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Randall Winnette, Lisa M Hess, Steven J Nicol, Datchen Fritz Tai, Catherine Copley-Merriman
BACKGROUND: Soft tissue sarcomas (STS) are a heterogenous group of rare tumors that involve the connective tissue in the body (e.g. muscle, tendons). As with many rare tumors, little is known about the impact of STS on patient well-being. OBJECTIVE: The aim of this review was to better understand current knowledge related to patient experience and quality of life (QOL) following diagnosis of STS. METHODS: A systematic review of English-language articles published from 2005 to 2015 was conducted in the PubMed/MEDLINE, Embase, PsychINFO, and Evidence-Based Medicine databases...
October 15, 2016: Patient
Denzil G Fiebig
Within a generation, empirical researchers have experienced unprecedented increases in the availability of data. 'Big data' has arrived with considerable hype and a sense that these are dramatic shifts in the research environment that have wide-reaching implications across many disciplines. There is no doubt that the analysis of new and varied sources of data currently available to researchers in health have the potential to better measure, monitor and describe health outcomes of patients and to uncover interesting patterns in how patients respond to treatments and interact with the health system...
October 13, 2016: Patient
Bonnie A Clough, Sonia M Nazareth, Leanne M Casey
BACKGROUND: Patient non-attendance and dropout remains problematic in mental health settings. The theory of planned behavior (TPB) has proven useful in understanding such challenges in a variety of healthcare settings, but the absence of an adequate measure in mental health has hampered research in this area. OBJECTIVE: The aim of the current study was to develop and conduct an initial psychometric investigation of a brief measure, the Therapy Attitudes and Process Questionnaire (TAP), utilizing the TPB to understand factors associated with attendance in mental health settings...
October 7, 2016: Patient
Maarten de Wit, John R Kirwan, Peter Tugwell, Dorcas Beaton, Maarten Boers, Peter Brooks, Sarah Collins, Philip G Conaghan, Maria-Antonietta D'Agostino, Cathie Hofstetter, Rod Hughes, Amye Leong, Ann Lyddiatt, Lyn March, James May, Pamela Montie, Pamela Richards, Lee S Simon, Jasvinder A Singh, Vibeke Strand, Marieke Voshaar, Clifton O Bingham, Laure Gossec
There is increasing interest in making patient participation an integral component of medical research. However, practical guidance on optimizing this engagement in healthcare is scarce. Since 2002, patient involvement has been one of the key features of the Outcome Measures in Rheumatology (OMERACT) international consensus effort. Based on a review of cumulative data from qualitative studies and internal surveys among OMERACT participants, we explored the potential benefits and challenges of involving patient research partners in conferences and working group activities...
October 5, 2016: Patient
Katherine Treiman, Lauren McCormack, Murrey Olmsted, Nancy Roach, Bryce B Reeve, Christa E Martens, Rebecca R Moultrie, Hanna Sanoff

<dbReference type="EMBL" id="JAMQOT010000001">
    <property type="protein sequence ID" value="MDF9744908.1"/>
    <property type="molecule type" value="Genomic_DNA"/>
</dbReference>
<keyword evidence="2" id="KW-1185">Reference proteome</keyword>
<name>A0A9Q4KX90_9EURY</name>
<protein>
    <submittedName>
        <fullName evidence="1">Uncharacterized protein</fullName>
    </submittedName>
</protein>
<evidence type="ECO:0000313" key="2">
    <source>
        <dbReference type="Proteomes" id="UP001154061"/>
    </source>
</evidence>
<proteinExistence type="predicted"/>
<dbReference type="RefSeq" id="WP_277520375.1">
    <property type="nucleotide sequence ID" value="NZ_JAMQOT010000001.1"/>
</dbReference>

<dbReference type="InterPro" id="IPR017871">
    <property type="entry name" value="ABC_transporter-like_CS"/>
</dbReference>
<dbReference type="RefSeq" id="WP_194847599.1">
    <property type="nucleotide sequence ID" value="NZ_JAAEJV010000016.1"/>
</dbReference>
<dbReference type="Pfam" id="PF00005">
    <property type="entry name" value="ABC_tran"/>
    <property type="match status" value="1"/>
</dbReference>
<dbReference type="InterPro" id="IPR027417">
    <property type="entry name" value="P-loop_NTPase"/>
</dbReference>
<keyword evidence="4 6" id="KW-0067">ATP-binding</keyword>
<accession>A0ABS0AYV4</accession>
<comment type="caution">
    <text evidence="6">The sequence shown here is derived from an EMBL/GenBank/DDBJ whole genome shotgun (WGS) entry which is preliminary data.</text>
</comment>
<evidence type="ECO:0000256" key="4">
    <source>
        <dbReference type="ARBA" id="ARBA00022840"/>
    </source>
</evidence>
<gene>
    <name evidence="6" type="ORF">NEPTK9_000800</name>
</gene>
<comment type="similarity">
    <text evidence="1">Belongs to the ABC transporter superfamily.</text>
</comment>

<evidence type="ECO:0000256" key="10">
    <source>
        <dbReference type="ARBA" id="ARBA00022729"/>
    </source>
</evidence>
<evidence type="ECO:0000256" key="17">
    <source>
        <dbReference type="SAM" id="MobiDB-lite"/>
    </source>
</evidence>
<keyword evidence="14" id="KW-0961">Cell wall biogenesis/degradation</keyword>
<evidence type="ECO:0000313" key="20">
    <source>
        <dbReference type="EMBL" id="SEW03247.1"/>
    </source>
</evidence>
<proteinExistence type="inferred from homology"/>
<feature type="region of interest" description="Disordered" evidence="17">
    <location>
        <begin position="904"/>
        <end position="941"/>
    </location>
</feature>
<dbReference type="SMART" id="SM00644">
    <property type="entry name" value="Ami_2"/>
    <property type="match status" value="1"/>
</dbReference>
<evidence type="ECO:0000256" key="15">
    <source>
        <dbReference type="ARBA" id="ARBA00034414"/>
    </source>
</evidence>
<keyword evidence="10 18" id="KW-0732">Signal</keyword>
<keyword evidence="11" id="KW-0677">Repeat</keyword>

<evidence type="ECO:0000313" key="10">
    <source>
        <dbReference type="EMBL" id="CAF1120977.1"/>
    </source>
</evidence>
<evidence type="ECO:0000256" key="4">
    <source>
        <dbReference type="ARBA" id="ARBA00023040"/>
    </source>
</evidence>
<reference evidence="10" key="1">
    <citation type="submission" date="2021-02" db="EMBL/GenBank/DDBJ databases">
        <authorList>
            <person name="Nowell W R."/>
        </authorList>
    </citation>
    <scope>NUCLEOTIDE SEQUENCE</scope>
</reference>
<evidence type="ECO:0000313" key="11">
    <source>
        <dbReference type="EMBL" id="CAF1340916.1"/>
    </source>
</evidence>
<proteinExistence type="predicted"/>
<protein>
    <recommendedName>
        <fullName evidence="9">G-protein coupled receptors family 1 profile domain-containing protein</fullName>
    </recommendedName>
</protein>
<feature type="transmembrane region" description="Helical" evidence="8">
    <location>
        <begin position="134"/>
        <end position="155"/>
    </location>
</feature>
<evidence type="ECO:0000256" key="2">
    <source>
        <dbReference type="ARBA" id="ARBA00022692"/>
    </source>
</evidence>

BACKGROUND: Patient-centered communication (PCC) is an essential component of patient-centered care and contributes to patient satisfaction, health-related quality of life, and other important patient outcomes. OBJECTIVE: The aim of this study was to develop and test survey questions to assess patients' experiences with PCC in cancer care. METHODS: We used a conceptual model developed by the National Cancer Institute as our framework. The survey questions align with the six core functions of PCC defined in the model: Exchanging Information, Managing Uncertainty, Enabling Patient Self-Management, Fostering Healing Relationships, Making Decisions, and Responding to Emotions...
September 23, 2016: Patient
Kirstie L Haywood, Roger Wilson, Sophie Staniszewska, Sam Salek
No abstract text is available yet for this article.
September 19, 2016: Patient
Kim Engler, David Lessard, Bertrand Lebouché
The use of patient-reported outcome (PRO) measures to provide added feedback to health providers is receiving interest as a means of improving clinical care and patient outcomes, and contributing to more patient-centered care. In human immunodeficiency virus (HIV), while PROs are used in research, their application in clinical practice has been limited despite their potential utility. PRO selection is an important consideration when contemplating their use. As past reviews of PROs in HIV have focused on particular areas (e...
September 16, 2016: Patient
Catherine Copley-Merriman, Susan Zelt, Marci Clark, Ari Gnanasakthy
Although some symptoms of dermatologic diseases, such as pruritus and pain, can be subjectively assessed only by patients, the most commonly used endpoints in dermatology drug research traditionally have been clinician-reported outcomes. Research has found that patient-reported outcomes (PROs) were included in only one-quarter of 125 trials conducted between 1994 and 2001. Our objective was to characterize the impact of PROs in dermatology drug development from the patient, prescriber, regulator, payer, and manufacturer perspectives using a case study approach...
September 15, 2016: Patient
Chad Gwaltney, Matthew Reaney, Meaghan Krohe, Mona M Martin, Heather Falvey, Patrick Mollon
BACKGROUND AND OBJECTIVES: This qualitative interview study was designed to highlight the symptoms and functional limitations experienced by patients in the year following a myocardial infarction (MI). This information can support the use or development of patient-reported outcome (PRO) instruments in the post-MI population. METHODS: Individual face-to-face interviews were conducted with 38 participants who had experienced an MI (with or without ST segment elevation) within the past month to <6 months (n = 17), or 6 months to ≤12 months (n = 21)...
September 14, 2016: Patient
Sylvia H Paz, Loretta Jones, José L Calderón, Ron D Hays